Construction of Turkey’s fourth nuclear power reactor will start at the beginning of 2022, after the project was granted a construction licence by the country’s Nuclear Regulatory Authority.
Akkuyu will become the largest nuclear construction site in the world, Rosatom said.
“At the beginning of next year, we will start building the foundation slab of the nuclear island buildings,” said Anastasia Zoteeva, director general of Akkuyu Nuclear, the project company executing the four-reactor power plant.
Preparatory work, including engineering surveys and excavation of over 650 square metres, have already been carried out on the basis of a limited construction permit issued in June.
“By the end of this year,” Rosatom said, “the construction of the concrete base of the foundation slabs of the reactor and turbine buildings is expected to start. The foundation slabs will then be reinforced.”
The plant will then be ready for the official start of construction, which is the pouring of first safety-related concrete, the foundation slab.
Akkuyu is a new nuclear power plant on Turkey’s Mediterranean coast. It has three VVER-1200 reactors designed by Rosatom subsidiary Gidropress already under construction, as well as the fourth about to begin.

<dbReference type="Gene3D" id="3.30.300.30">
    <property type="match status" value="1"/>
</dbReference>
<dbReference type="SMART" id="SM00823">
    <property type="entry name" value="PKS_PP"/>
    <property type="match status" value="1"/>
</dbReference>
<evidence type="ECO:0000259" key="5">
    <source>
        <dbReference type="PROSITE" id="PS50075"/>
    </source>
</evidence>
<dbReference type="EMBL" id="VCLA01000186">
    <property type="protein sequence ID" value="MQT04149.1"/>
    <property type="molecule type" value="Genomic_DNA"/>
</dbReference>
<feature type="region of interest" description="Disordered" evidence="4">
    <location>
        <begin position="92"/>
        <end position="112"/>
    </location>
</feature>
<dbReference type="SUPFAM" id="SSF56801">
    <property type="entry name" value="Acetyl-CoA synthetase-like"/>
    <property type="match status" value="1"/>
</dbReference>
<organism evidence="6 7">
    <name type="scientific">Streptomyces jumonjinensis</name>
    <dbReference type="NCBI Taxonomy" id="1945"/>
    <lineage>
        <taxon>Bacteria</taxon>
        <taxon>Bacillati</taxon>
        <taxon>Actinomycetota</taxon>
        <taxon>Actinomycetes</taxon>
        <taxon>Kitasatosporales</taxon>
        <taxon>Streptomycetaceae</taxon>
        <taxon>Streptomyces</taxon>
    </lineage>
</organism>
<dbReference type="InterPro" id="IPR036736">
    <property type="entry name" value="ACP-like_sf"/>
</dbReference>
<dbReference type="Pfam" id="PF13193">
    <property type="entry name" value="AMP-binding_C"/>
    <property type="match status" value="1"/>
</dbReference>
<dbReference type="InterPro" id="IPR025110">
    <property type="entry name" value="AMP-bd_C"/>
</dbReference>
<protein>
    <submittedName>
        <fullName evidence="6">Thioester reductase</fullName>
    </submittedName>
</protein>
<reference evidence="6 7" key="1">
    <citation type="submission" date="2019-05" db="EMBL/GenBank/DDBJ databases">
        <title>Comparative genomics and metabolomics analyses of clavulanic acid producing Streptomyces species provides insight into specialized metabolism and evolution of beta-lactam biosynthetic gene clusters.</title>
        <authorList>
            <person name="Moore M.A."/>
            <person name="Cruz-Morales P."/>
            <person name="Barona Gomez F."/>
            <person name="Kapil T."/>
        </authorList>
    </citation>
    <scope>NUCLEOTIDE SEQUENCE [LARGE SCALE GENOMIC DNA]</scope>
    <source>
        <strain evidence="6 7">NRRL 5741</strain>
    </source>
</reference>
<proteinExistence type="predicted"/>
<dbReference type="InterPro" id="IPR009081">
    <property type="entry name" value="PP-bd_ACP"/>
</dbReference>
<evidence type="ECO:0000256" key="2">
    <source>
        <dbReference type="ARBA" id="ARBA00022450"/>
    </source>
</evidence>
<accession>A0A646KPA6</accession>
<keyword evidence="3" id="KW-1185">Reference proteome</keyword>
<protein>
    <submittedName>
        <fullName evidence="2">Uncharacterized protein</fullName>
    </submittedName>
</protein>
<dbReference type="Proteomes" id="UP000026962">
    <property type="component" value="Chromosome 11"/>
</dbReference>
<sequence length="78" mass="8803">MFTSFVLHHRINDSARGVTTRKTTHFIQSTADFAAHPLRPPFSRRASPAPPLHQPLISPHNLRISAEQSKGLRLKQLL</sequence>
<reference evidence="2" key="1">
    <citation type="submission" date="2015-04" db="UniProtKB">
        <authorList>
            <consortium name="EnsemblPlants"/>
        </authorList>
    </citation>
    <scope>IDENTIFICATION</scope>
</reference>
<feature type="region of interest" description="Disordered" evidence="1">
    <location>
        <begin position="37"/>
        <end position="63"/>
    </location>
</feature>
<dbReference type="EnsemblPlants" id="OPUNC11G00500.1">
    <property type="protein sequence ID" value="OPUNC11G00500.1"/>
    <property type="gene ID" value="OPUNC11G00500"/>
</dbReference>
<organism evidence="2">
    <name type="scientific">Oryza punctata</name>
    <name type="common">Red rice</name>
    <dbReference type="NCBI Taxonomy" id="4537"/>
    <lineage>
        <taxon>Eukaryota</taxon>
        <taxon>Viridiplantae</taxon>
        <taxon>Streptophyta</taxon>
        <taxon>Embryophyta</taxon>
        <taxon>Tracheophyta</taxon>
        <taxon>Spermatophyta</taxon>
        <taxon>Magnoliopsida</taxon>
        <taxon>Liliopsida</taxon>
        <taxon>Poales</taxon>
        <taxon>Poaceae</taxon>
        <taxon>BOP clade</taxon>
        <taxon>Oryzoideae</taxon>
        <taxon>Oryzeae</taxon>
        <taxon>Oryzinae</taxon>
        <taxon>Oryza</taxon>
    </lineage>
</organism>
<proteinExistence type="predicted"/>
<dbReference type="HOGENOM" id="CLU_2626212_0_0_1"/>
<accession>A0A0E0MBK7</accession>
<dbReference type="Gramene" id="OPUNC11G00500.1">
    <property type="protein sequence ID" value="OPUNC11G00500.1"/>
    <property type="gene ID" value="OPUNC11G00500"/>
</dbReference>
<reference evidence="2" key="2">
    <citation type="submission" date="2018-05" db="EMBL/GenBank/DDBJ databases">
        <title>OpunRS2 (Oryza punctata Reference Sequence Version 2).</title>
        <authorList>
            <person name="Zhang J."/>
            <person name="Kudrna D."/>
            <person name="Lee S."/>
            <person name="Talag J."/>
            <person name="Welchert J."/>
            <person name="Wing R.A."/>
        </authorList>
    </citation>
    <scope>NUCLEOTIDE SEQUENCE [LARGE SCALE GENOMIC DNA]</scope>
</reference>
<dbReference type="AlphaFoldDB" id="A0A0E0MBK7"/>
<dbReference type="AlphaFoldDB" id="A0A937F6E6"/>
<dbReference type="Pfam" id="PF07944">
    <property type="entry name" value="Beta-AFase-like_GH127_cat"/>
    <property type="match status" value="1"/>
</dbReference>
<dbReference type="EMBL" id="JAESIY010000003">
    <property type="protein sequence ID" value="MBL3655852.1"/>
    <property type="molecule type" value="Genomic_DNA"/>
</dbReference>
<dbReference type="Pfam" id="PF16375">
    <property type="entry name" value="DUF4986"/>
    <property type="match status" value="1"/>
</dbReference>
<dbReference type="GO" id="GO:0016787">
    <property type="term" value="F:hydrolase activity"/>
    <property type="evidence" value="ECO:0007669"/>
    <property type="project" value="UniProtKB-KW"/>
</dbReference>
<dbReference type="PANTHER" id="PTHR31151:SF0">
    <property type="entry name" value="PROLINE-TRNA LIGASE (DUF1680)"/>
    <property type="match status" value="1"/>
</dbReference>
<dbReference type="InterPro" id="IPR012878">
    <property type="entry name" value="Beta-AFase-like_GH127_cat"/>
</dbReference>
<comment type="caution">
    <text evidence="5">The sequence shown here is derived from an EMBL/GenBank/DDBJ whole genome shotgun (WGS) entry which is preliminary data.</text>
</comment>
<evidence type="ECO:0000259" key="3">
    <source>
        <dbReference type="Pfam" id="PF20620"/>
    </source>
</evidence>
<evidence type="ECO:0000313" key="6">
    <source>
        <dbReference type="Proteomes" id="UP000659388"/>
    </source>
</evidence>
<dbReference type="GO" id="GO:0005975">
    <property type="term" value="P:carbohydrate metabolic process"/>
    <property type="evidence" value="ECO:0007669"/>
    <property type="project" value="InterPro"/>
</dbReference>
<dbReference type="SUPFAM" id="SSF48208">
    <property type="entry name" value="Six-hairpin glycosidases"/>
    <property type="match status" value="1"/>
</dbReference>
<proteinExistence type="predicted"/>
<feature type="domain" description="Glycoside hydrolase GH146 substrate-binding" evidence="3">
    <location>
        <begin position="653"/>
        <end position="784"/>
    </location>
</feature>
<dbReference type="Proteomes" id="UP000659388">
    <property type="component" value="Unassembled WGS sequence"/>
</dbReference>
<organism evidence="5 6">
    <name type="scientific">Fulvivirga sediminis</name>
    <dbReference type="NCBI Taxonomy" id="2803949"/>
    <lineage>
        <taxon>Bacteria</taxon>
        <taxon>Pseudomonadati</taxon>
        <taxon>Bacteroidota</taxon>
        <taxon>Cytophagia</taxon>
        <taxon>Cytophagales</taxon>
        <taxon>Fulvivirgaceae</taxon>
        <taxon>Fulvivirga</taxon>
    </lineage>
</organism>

The first unit is scheduled to generate power in 2023, subject to further approvals from the Nuclear Regulatory Authority.
Pictures from last week show Akkuyu 1 rising to a height of 36 metres with the placement of its fourth inner containment ring. This is the last cylindrical segment. It will support the reactor’s polar crane and will be finally capped with a dome after all major components such as the reactor pressure vessel and steam generators are installed inside.
With the construction of unit 4, Akkuyu will become the largest nuclear construction site in the world, Rosatom said, with four large reactors under construction at the same time. “Simultaneous construction of four power units of the nuclear power plant will require a high concentration of resources, but we are fully prepared for this”, Sergei Butckikh, the first deputy CEO of Akkuyu Nuclear, said in August.
Some 12,000 people currently work at the site, which features more than 70 cranes.